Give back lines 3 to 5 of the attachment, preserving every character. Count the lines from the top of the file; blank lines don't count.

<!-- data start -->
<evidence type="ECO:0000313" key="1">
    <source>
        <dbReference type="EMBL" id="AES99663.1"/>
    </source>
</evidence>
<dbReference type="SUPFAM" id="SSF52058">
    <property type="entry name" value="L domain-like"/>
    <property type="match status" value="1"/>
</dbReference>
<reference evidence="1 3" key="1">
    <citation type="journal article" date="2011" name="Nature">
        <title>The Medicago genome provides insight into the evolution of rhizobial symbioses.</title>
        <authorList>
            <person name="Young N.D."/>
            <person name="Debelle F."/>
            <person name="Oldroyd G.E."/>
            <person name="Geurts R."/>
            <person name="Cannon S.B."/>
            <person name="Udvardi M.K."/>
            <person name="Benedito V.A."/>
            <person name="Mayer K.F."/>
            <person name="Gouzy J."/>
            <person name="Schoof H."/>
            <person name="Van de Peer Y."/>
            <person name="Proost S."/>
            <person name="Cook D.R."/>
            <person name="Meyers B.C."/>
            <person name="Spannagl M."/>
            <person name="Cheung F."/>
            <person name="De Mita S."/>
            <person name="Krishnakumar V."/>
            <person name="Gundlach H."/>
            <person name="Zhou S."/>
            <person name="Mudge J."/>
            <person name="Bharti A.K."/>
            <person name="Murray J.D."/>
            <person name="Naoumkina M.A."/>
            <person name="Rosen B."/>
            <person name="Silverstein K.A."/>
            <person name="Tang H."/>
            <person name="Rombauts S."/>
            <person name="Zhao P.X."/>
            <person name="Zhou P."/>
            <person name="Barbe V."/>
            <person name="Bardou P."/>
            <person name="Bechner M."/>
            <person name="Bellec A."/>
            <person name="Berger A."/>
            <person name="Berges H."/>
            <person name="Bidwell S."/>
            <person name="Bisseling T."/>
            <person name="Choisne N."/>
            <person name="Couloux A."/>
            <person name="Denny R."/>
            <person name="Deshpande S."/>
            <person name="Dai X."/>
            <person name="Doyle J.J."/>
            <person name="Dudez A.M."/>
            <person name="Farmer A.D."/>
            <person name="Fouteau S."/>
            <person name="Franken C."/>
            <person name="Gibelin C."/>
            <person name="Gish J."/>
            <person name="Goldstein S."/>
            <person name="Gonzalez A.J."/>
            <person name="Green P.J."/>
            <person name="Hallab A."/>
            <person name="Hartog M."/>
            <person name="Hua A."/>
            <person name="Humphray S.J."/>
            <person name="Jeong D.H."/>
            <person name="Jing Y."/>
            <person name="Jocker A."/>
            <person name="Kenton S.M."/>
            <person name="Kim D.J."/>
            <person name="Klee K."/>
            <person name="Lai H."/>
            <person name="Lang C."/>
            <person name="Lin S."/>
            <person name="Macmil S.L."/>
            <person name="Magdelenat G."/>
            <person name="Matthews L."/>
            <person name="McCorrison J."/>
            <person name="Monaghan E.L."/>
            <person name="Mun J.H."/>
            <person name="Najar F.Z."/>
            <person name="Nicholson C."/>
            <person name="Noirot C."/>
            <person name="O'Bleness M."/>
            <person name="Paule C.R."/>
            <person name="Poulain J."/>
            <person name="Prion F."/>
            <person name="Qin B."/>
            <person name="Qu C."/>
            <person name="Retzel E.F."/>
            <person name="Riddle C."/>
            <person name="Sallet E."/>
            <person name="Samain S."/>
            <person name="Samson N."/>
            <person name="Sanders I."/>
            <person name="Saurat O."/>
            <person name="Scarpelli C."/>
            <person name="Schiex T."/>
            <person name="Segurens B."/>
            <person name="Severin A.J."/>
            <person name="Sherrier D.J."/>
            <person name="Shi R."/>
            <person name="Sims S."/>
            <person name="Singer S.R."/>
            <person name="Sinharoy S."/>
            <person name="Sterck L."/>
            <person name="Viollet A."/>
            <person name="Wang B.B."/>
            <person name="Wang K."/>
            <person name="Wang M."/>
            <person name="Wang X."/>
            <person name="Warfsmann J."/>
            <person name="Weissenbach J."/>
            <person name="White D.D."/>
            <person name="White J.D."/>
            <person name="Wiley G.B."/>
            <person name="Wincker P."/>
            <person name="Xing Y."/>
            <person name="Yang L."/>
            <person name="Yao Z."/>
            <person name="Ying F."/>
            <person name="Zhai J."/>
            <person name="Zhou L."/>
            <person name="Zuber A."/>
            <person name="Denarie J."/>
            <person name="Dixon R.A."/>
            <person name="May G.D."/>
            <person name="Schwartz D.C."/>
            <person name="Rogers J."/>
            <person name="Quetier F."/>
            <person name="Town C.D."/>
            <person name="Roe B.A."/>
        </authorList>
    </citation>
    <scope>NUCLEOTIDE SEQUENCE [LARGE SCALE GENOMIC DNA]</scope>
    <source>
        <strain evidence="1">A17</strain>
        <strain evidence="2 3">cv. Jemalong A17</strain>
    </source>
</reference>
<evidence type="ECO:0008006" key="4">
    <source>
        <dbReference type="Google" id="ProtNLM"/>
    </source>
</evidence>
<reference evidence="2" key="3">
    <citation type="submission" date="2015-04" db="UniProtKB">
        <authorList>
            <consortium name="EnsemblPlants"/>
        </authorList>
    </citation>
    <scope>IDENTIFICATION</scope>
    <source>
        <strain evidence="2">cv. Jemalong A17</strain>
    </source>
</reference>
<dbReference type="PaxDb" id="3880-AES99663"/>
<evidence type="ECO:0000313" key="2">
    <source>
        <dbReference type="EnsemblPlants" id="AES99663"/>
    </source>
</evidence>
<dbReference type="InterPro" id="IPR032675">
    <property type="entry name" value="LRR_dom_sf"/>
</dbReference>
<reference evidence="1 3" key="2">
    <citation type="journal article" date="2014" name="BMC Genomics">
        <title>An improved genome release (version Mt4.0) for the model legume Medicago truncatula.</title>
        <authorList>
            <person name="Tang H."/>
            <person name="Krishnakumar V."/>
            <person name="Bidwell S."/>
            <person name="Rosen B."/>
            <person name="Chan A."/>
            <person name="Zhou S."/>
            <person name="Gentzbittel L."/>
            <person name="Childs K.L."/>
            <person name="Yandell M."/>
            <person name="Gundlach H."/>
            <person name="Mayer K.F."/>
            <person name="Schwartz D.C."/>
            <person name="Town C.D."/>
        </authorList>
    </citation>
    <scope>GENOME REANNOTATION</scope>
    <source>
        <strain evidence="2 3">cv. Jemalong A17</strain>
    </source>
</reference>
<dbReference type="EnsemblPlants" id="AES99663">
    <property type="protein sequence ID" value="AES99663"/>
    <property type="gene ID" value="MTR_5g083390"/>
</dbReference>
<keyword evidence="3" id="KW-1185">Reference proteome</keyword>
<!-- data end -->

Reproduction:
        <dbReference type="EMBL" id="AES99663.1"/>
    </source>
</evidence>